It seems that some Louisiana drivers become complacent and neglect to follow some of the basic rules of driving. Paying attention to the road and the driver's surroundings is essential in avoiding a car accident that could result in serious injury or death. This includes keeping an eye out for others that may share the streets, including pedestrians and cyclists, who have just as much right to be on the roads as anyone else.
Recently, while two men were riding their bicycles on Chef Menteur Highway around 11 a.m., a speeding car seemingly refused to move into a clear lane to give the riders the three feet of safety clearance that Louisiana law requires. Instead of going around the riders, the driver plowed them down. The victims were a 36-year-old firefighter and his brother-in-law who were out training for the upcoming Ochsner Ironman triathlon when the accident occurred.
Unfortunately, the crash killed the nine-year firefighting veteran. The second victim survived the accident, but suffered a fractured spinal cord and at last report was still at a nearby hospital. The 34-year-old driver has since been charged with negligent homicide and a myriad of other traffic related violations. The driver was incarcerated at the Orleans Parish prison.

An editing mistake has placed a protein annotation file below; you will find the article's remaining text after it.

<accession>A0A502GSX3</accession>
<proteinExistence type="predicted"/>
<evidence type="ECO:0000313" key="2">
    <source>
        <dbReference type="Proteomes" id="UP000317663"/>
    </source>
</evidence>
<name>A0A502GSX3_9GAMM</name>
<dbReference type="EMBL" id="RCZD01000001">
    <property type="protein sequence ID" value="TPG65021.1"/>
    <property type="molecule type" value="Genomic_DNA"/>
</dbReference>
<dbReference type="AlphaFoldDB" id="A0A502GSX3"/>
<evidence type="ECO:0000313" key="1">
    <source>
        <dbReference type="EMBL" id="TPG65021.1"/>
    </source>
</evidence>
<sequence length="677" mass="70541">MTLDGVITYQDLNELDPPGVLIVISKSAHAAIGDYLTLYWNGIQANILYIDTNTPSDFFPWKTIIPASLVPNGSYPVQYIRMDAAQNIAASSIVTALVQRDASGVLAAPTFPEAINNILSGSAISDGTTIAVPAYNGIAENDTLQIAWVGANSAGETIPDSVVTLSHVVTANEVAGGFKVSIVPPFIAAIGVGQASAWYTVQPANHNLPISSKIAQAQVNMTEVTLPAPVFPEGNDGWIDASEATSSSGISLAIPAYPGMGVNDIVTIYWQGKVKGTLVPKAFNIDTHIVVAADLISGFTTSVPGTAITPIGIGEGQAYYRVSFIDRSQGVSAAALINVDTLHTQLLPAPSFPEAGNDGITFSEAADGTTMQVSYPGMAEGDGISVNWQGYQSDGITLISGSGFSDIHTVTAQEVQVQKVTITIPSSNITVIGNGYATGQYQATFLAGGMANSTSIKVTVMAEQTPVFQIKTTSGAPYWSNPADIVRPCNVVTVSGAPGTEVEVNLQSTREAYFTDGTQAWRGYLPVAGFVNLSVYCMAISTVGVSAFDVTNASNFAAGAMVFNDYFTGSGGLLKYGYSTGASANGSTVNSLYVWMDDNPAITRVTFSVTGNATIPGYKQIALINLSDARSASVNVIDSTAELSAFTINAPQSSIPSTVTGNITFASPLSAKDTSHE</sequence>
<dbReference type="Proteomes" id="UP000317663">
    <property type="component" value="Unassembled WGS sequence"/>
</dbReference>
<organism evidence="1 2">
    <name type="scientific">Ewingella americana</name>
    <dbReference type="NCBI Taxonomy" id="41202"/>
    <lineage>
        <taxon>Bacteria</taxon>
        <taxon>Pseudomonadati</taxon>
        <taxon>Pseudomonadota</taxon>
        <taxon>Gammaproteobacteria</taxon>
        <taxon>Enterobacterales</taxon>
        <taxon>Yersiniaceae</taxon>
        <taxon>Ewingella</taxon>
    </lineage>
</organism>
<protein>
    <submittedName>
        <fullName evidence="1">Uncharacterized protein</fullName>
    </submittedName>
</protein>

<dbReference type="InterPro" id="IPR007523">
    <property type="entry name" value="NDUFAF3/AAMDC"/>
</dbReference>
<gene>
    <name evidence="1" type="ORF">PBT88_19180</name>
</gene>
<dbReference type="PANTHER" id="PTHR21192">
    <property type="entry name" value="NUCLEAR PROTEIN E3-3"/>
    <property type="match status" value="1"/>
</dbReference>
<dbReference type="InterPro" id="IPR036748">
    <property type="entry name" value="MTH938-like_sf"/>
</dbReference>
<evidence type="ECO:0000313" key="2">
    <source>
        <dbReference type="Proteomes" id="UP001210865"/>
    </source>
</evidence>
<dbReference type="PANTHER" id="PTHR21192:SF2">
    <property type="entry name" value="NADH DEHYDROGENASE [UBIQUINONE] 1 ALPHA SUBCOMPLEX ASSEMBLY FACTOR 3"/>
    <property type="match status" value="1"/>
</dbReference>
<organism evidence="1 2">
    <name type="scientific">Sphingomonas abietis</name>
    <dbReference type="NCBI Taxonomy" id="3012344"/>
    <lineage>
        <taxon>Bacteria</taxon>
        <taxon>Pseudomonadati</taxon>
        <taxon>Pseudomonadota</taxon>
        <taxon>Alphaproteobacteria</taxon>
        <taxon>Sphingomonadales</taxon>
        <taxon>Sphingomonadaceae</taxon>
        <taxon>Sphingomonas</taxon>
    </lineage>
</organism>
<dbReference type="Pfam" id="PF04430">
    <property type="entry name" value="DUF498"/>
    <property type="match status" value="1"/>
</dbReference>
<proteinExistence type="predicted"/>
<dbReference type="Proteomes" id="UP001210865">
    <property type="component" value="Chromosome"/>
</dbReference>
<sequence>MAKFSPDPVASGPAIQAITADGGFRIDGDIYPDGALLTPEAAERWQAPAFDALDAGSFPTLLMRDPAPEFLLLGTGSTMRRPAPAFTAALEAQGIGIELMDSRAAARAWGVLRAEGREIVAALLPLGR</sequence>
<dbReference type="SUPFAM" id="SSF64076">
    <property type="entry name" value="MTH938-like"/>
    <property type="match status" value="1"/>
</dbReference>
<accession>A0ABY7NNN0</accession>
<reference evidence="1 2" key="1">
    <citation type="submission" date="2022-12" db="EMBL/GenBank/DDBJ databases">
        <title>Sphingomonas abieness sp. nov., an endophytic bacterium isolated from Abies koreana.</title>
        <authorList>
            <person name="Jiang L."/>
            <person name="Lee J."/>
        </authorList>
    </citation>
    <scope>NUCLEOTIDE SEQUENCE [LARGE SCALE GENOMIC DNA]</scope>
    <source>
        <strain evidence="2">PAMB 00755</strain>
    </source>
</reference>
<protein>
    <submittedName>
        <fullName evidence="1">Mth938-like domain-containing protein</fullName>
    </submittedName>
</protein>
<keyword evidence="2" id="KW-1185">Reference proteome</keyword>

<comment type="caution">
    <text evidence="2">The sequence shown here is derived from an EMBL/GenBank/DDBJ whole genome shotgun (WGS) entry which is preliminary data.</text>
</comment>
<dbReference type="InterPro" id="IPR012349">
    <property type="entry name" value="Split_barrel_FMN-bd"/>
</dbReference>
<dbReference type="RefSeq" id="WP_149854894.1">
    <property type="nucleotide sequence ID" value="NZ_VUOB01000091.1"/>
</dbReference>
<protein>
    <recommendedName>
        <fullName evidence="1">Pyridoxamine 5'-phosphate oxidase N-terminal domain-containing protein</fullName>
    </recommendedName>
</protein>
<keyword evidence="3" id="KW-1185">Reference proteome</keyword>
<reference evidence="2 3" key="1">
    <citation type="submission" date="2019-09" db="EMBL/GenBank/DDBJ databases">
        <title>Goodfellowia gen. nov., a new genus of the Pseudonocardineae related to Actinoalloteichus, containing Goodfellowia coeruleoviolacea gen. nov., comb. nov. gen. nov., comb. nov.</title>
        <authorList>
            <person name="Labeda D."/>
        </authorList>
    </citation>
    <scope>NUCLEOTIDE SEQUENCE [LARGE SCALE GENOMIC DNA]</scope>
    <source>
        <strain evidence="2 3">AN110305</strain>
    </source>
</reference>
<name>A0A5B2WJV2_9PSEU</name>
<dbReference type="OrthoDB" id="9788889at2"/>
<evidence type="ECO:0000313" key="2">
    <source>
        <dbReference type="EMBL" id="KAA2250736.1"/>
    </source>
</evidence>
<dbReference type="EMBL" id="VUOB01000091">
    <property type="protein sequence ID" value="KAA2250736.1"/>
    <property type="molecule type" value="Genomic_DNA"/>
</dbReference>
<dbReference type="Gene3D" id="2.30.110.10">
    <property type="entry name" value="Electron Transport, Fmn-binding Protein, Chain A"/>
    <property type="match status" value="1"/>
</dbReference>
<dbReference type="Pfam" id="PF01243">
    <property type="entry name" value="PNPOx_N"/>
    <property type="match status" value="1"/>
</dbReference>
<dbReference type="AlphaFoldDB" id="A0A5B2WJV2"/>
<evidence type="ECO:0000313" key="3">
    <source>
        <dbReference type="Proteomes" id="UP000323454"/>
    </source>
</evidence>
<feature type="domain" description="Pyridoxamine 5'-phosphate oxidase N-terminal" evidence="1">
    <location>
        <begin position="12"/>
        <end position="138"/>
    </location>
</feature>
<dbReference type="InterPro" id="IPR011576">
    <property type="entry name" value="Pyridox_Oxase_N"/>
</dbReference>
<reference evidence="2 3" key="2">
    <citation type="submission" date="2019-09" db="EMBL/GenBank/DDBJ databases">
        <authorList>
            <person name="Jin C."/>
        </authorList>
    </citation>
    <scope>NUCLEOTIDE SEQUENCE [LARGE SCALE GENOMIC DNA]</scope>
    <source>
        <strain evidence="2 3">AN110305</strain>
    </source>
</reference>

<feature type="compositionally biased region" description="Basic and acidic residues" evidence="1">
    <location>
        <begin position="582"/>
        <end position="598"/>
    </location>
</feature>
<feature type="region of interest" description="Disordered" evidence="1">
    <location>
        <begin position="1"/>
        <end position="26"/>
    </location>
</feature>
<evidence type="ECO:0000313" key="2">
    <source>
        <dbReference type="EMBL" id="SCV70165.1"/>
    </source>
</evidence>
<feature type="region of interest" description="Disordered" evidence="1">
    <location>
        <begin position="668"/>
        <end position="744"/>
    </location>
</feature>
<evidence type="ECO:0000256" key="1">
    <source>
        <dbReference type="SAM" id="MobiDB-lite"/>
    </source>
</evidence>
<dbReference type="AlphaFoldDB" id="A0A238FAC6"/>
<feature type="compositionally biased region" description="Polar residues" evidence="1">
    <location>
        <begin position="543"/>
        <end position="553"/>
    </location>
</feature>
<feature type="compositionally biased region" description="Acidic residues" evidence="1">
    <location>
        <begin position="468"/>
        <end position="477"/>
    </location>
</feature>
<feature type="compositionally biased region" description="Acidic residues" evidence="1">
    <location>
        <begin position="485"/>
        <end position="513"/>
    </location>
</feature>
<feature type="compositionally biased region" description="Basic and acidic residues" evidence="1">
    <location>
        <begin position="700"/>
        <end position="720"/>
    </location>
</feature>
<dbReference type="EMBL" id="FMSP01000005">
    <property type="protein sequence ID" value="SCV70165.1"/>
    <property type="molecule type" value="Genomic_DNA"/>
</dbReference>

Although the family of the deceased victim may have accepted their loved one's dangerous line of work, they may never have anticipated he would lose his life riding a bicycle. However, they may find comfort in knowing that he died doing what he loved to do in his spare time. As for the driver of the vehicle, the victim's family may consider exercising their right under Louisiana law to file a claim for wrongful death against him. Additionally, the injured cyclist may file a personal injury claim against the driver. Successfully litigated claims could result in awards for damages and hopefully make the financial burdens caused by this horrific car accident easier to bear.
Source: nola.com, "Ironman cyclist to be buried Saturday in Louisiana, injured brother-in-law still critical", Ken Daley, April 18, 2014